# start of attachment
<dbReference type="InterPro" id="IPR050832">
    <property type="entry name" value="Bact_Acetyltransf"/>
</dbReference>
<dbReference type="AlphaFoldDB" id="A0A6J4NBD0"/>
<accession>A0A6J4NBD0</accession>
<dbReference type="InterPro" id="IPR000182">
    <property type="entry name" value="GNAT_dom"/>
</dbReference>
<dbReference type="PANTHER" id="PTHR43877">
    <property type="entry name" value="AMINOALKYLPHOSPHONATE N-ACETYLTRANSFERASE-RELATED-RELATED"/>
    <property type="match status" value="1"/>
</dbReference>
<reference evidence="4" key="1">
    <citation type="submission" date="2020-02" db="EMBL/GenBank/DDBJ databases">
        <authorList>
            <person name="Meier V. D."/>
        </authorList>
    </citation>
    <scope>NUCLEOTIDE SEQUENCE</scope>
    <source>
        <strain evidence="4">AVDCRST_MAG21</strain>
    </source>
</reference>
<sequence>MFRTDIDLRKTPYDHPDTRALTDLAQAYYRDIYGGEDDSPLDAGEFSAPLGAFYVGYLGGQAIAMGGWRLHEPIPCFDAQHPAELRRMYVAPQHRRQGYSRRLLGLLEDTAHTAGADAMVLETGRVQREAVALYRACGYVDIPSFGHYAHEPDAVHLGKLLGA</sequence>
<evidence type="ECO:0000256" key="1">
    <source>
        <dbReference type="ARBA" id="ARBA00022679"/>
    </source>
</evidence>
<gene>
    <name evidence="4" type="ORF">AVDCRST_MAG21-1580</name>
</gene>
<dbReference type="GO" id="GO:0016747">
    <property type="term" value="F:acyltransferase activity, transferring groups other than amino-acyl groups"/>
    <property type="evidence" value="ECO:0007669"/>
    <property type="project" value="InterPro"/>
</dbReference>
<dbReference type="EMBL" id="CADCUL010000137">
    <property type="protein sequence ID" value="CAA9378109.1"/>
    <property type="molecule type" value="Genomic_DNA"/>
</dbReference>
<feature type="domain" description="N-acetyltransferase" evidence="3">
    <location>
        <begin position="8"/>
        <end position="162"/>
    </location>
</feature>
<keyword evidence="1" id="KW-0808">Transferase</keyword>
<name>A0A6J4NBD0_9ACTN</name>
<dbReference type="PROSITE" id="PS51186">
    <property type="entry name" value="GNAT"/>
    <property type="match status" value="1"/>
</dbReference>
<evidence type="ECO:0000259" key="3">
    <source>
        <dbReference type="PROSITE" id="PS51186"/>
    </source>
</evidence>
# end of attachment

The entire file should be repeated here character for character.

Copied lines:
<dbReference type="InterPro" id="IPR050832">
    <property type="entry name" value="Bact_Acetyltransf"/>
</dbReference>
<dbReference type="AlphaFoldDB" id="A0A6J4NBD0"/>
<accession>A0A6J4NBD0</accession>
<dbReference type="InterPro" id="IPR000182">
    <property type="entry name" value="GNAT_dom"/>
</dbReference>
<dbReference type="PANTHER" id="PTHR43877">
    <property type="entry name" value="AMINOALKYLPHOSPHONATE N-ACETYLTRANSFERASE-RELATED-RELATED"/>
    <property type="match status" value="1"/>
</dbReference>
<reference evidence="4" key="1">
    <citation type="submission" date="2020-02" db="EMBL/GenBank/DDBJ databases">
        <authorList>
            <person name="Meier V. D."/>
        </authorList>
    </citation>
    <scope>NUCLEOTIDE SEQUENCE</scope>
    <source>
        <strain evidence="4">AVDCRST_MAG21</strain>
    </source>
</reference>
<sequence>MFRTDIDLRKTPYDHPDTRALTDLAQAYYRDIYGGEDDSPLDAGEFSAPLGAFYVGYLGGQAIAMGGWRLHEPIPCFDAQHPAELRRMYVAPQHRRQGYSRRLLGLLEDTAHTAGADAMVLETGRVQREAVALYRACGYVDIPSFGHYAHEPDAVHLGKLLGA</sequence>
<evidence type="ECO:0000256" key="1">
    <source>
        <dbReference type="ARBA" id="ARBA00022679"/>
    </source>
</evidence>
<gene>
    <name evidence="4" type="ORF">AVDCRST_MAG21-1580</name>
</gene>
<dbReference type="GO" id="GO:0016747">
    <property type="term" value="F:acyltransferase activity, transferring groups other than amino-acyl groups"/>
    <property type="evidence" value="ECO:0007669"/>
    <property type="project" value="InterPro"/>
</dbReference>
<dbReference type="EMBL" id="CADCUL010000137">
    <property type="protein sequence ID" value="CAA9378109.1"/>
    <property type="molecule type" value="Genomic_DNA"/>
</dbReference>
<feature type="domain" description="N-acetyltransferase" evidence="3">
    <location>
        <begin position="8"/>
        <end position="162"/>
    </location>
</feature>
<keyword evidence="1" id="KW-0808">Transferase</keyword>
<name>A0A6J4NBD0_9ACTN</name>
<dbReference type="PROSITE" id="PS51186">
    <property type="entry name" value="GNAT"/>
    <property type="match status" value="1"/>
</dbReference>
<evidence type="ECO:0000259" key="3">
    <source>
        <dbReference type="PROSITE" id="PS51186"/>
    </source>
</evidence>